Having passion for your idea isn’t enough. You have to win your leaders. Leading up is a many-faceted art required of all leaders. You may be the senior pastor reporting to the board, or the newest member on staff and it feels like you report to everyone. No matter where you are on the team, getting your ideas to become reality is complex.

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It may seem like the ideas and requests of the loudest person with the biggest personality in the room always seems to win, but I can assure you there is an approach that is more effective over the long run.

Here’s a better way to get your idea across:

1) Think it through.

Know with precision what you want to accomplish or what you need and why. It needs to show the value to the organization, not just the value to you personally. If it’s a ministry idea, for example, think through all the elements. Be clear on everything from resources to timelines. Think through ROI.

  • Will the outcome be worth or greater than the expense of time, energy and money?
  • Why do you want to do this?
  • Or why do you need this piece of equipment?
  • A critical question to ask yourself is – “Is there another way?” There are likely other ways to do this. Why is this solution the best?

2) Write it clearly.

Passion is important, but a plan is more powerful. A written plan represents your refined thoughts on paper. If you want someone to read it, make your proposal one page. If asked for more, you can write more later. It’s okay to take a little more space or add attachments. If you add photos, don’t include a twenty minute slide slow.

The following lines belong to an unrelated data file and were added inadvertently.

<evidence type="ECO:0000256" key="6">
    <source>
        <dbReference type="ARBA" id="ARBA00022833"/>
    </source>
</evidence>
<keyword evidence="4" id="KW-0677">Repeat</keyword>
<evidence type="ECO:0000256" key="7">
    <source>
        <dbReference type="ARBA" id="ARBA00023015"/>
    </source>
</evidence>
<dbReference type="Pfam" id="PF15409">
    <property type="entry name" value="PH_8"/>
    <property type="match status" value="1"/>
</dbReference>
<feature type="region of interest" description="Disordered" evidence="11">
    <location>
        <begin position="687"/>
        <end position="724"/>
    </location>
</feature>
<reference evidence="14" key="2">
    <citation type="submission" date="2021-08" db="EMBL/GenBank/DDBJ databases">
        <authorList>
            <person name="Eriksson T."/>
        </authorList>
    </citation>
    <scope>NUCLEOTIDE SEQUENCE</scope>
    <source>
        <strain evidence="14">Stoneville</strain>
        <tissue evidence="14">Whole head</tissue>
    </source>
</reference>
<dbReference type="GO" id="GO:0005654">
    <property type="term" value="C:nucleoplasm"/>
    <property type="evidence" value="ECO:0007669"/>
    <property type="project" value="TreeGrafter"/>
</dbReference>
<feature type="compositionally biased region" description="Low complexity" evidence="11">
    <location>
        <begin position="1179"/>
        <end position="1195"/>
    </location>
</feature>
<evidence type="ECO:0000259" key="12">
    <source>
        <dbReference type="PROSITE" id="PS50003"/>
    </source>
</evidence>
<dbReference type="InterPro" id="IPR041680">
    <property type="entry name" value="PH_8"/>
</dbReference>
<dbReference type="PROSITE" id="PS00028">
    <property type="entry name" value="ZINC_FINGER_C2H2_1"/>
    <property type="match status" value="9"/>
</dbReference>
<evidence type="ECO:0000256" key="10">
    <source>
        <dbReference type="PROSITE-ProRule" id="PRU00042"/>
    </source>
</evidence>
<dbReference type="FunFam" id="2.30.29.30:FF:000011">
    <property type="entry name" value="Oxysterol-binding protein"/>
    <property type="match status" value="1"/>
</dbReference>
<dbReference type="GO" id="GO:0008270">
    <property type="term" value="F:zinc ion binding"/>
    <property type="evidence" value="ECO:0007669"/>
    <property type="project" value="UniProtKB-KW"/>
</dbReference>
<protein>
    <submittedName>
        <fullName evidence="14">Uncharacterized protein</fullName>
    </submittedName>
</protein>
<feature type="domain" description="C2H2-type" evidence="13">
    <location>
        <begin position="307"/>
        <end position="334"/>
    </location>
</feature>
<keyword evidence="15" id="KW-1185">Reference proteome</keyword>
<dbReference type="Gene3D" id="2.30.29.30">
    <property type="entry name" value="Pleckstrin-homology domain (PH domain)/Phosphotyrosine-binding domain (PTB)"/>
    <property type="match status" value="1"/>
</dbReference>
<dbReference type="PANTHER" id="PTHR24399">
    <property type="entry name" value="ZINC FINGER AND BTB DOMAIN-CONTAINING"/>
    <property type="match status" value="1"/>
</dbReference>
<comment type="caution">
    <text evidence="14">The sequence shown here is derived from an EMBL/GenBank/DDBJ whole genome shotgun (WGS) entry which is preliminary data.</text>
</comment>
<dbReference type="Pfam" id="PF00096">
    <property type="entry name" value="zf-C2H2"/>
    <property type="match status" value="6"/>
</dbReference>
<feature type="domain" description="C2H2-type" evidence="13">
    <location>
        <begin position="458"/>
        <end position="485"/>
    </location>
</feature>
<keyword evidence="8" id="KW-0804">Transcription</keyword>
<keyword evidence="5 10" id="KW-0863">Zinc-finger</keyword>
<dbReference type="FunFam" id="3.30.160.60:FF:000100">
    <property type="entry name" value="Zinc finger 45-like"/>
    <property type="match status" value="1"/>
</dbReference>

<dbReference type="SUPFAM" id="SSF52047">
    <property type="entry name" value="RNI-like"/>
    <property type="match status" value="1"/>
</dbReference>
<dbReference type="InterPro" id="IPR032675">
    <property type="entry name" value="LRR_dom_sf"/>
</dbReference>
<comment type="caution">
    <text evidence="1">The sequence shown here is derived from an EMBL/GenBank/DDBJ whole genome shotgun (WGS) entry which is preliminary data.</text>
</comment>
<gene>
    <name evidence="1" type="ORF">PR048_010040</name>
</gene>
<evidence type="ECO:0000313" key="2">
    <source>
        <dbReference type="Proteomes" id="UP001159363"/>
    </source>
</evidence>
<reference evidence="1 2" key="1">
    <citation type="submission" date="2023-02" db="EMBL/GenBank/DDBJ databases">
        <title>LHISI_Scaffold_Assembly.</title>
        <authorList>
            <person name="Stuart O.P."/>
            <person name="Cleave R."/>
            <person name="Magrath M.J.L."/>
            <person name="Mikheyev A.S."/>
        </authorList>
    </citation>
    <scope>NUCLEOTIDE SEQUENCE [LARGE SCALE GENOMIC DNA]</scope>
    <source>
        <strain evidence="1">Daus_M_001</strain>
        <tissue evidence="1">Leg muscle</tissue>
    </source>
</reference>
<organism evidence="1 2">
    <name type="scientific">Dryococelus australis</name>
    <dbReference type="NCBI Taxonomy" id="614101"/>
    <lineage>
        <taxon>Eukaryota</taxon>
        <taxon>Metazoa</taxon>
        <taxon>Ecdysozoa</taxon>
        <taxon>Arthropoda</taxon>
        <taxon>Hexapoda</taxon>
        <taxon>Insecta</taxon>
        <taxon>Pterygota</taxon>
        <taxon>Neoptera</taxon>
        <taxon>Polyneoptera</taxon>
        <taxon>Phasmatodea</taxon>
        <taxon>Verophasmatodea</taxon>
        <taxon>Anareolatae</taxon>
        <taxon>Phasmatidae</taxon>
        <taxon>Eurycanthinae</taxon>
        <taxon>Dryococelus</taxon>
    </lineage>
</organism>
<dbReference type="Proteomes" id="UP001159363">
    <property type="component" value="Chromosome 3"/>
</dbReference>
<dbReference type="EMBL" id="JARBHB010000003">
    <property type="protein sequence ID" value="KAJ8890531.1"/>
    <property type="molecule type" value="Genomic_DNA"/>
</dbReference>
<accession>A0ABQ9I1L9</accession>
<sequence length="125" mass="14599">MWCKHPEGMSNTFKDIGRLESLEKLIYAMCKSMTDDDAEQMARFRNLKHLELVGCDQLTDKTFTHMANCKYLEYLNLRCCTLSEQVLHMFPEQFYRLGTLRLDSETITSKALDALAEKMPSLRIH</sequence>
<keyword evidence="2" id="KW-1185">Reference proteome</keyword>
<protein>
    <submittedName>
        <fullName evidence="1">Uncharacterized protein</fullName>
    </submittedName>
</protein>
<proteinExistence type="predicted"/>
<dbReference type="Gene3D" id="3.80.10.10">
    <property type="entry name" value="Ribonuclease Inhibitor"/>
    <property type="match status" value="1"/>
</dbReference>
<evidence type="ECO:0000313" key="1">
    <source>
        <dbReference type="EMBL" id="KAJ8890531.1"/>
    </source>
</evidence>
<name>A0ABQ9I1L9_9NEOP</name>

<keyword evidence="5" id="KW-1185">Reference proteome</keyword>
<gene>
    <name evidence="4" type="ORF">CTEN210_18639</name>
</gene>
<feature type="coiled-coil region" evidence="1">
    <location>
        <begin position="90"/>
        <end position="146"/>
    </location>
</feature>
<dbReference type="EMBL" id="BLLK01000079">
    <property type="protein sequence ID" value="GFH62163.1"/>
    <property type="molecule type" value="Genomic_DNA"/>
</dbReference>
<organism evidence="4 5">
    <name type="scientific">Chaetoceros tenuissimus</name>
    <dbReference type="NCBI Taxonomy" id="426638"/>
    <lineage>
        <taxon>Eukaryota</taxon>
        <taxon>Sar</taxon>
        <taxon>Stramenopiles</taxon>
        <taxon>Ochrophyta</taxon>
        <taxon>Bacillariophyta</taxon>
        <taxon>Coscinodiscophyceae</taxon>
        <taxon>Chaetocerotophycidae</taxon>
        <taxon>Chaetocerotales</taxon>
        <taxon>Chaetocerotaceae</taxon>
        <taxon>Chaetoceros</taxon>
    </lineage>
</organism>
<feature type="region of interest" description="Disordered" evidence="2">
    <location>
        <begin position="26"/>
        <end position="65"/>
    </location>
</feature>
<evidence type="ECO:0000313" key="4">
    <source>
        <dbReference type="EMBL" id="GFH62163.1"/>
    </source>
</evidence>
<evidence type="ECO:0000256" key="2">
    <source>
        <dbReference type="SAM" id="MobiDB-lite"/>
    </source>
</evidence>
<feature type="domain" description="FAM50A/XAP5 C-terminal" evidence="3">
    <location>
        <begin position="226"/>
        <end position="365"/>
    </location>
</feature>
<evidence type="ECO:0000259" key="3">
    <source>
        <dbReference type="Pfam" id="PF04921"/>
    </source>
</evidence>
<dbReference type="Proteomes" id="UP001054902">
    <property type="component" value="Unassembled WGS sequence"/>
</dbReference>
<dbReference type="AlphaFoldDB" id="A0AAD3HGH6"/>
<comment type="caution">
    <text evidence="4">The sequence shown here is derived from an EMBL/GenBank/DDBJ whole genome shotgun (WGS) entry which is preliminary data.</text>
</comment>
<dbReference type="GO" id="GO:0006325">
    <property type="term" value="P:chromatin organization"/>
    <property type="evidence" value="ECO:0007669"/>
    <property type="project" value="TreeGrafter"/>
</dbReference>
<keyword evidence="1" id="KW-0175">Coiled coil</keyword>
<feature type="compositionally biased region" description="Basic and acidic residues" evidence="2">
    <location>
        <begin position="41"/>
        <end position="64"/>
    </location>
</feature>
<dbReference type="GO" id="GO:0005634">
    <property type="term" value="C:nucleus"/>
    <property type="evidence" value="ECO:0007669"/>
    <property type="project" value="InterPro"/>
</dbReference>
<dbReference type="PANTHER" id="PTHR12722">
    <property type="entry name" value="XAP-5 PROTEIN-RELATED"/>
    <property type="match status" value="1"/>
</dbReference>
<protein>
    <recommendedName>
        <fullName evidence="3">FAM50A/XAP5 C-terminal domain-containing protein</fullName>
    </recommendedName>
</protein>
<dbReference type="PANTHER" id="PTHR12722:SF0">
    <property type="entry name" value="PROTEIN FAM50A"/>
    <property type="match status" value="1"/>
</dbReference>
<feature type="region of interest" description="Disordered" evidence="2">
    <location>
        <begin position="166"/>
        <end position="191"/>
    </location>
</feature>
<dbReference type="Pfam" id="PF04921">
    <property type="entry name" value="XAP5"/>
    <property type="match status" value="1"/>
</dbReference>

• Be sure that your written plan is clear.
  • Remove the fluff.
  • Use bullets over lengthy paragraphs with flowery language.
  • Have a friend test read it.
  • If they don’t immediately understand exactly what you are saying, write it again until they do.

3) Present it well.

Get the right people in the room. You don’t need a lot of time, but you do need the right timing and the right people.

Don’t plead your case with passion hoping to “win”. Communicate in a levelheaded manner demonstrating a calm inner confidence. Be sure that your idea or request is not just to make things different, but make things better.

Be clear and concise, hand out your one page and stick to it. Take a few minutes to answer questions then close it out asking if more time or info is needed or if a decision can be made.

I realize this seems very formal for many church staff situations. Make it relationally fit your culture, but these guidelines will be helpful.

4) Lay it down.

Remember you are on the team to serve, not to win. The person you want an approval from faces pressures you aren’t aware of. You will gain much more respect and favor in the future if you take a “no” with genuine maturity. It’s unrealistic to get a “yes” every time.

Take it in stride, remain committed to the team and bring you next idea at the right time. Each time you get a yes, it’s important that you deliver the results you promised!